As far as education goes, the most important part of it was apparently my arse on a seat for funding purposes. Now I'm better educated (in spite of government funded efforts to stifle it), many vocationally minded folk find me even more threatening.

    This blog is very good Ghost Whistler and I'd certainly call you creative, please keep on, thank you.

    1. Thanks.

      I think the work ethic is just another form of control; it's opium for the masses. NO wonder religious texts and dogma seeks to perpetuate it. In fact the whole work ethic is modelled on the Christian ideal of work now reward (ie heaven) later.

  3. Avenging_Angel6 July 2012 at 01:39

    Went to the BASE website, clicked on the member Association's page, and top of the list is a company called A4e.

    Shuffling down, there were a few others I recall as being on the boycott workfare shit list.

    Smells like a front. New Deal for the Unusual?

    On my brief and unfortunate contact with my local "Mental Health Care Team" I couldn't help noticing on the pamphlet they sent me that the words "Big Society" were put at the end of a list of allegedly helpful measures.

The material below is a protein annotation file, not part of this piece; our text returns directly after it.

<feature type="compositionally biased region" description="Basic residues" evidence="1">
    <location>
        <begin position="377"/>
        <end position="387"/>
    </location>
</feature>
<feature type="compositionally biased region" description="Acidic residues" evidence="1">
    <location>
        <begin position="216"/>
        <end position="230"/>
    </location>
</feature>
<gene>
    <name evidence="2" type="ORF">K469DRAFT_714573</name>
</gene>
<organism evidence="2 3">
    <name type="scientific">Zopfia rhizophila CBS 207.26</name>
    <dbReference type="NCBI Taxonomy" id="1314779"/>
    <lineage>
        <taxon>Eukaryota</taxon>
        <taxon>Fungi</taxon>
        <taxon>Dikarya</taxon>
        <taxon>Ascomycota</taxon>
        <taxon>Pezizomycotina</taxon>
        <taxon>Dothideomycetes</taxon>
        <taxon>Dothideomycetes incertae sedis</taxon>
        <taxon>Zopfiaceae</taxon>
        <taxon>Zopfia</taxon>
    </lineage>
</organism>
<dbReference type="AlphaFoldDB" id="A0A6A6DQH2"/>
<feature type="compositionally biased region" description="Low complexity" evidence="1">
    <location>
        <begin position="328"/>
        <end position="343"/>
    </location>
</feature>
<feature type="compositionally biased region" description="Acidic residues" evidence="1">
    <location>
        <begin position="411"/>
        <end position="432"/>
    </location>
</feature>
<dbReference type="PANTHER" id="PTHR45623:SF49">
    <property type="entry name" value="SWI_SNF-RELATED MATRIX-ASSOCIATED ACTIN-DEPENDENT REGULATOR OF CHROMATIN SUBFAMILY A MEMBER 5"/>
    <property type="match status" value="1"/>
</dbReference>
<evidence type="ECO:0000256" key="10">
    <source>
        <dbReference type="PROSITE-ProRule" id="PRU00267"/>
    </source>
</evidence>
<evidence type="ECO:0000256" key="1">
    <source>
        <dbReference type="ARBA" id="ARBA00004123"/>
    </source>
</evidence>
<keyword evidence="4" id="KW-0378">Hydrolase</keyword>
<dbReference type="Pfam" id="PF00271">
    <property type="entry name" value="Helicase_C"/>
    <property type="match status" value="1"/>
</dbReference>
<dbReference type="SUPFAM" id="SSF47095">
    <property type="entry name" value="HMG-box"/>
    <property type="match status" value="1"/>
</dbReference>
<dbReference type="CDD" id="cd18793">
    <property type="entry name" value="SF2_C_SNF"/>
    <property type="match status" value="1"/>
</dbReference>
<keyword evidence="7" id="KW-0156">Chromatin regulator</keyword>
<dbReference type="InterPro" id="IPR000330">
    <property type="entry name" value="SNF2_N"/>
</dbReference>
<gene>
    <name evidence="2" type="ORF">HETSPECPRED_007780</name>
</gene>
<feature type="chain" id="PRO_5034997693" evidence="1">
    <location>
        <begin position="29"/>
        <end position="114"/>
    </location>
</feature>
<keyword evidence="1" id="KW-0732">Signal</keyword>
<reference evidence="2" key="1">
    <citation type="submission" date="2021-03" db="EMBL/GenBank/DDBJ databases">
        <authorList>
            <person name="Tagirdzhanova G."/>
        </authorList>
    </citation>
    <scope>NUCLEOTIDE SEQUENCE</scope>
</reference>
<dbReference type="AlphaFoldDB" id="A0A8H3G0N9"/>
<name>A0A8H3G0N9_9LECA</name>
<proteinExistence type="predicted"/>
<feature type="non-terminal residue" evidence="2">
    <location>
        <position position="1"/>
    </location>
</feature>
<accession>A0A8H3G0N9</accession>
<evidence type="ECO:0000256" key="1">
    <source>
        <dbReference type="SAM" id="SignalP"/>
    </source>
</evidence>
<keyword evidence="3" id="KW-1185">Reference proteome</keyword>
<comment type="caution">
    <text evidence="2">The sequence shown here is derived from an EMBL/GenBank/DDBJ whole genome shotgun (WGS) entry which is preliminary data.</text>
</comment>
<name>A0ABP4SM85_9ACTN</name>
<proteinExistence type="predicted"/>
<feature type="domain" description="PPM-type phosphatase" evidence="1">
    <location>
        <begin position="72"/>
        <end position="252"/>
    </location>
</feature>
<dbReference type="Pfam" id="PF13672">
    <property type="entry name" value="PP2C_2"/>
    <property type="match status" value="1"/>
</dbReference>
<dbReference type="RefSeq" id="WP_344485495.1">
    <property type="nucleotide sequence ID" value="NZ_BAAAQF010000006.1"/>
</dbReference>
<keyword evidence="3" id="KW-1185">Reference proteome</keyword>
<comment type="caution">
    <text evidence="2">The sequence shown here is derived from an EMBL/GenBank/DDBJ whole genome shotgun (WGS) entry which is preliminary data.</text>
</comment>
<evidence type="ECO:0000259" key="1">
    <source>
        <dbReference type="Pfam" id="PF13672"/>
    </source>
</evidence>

My short time with the (possibly sincere and ethically sound) mental health worker was spent telling her what utter dross I thought Counselling was, so we never got round to discussing just precisely how much I will be avoiding "Big Society" in future, or why.

    Yes I agree with you, people with Learning Difficulties who WANT to work should be helped, and the word help should mean what it means in common English, not the DWPspeak version of the word help.

    1. I didn't see a members list. I really didn't look that closely. wading through webpages is something i find very difficult. I could say that's because I have ADD but of course noone would take that seriously, certinly not my new best friends on the WP.
      I saw Seetec in the list of local 'providers' and realised its just business as usual. It's the same old thing; whether you call it the Work Programme, New Deal, Supported Employment, you'll be doing the same thing and getting nowhere.
      I think what has happened is that everyone has bought into a patronising and wholly unhelpful view of welfare. Then in return the opportunities available are limited, partly because these organisations think that it's up to the individual to sort himself out (so of course they get to do nothing but rake in the cash).

  4. This reminds me of those adverts the Jobcentre used to screen during daytime TV. All those shiny, happy people laughing and joking at work in the call centre. And those sat at home thinking: "Wow, that sounds like fun". When the reality is like somewhat different, more like getting a bollocking for going to the toilet.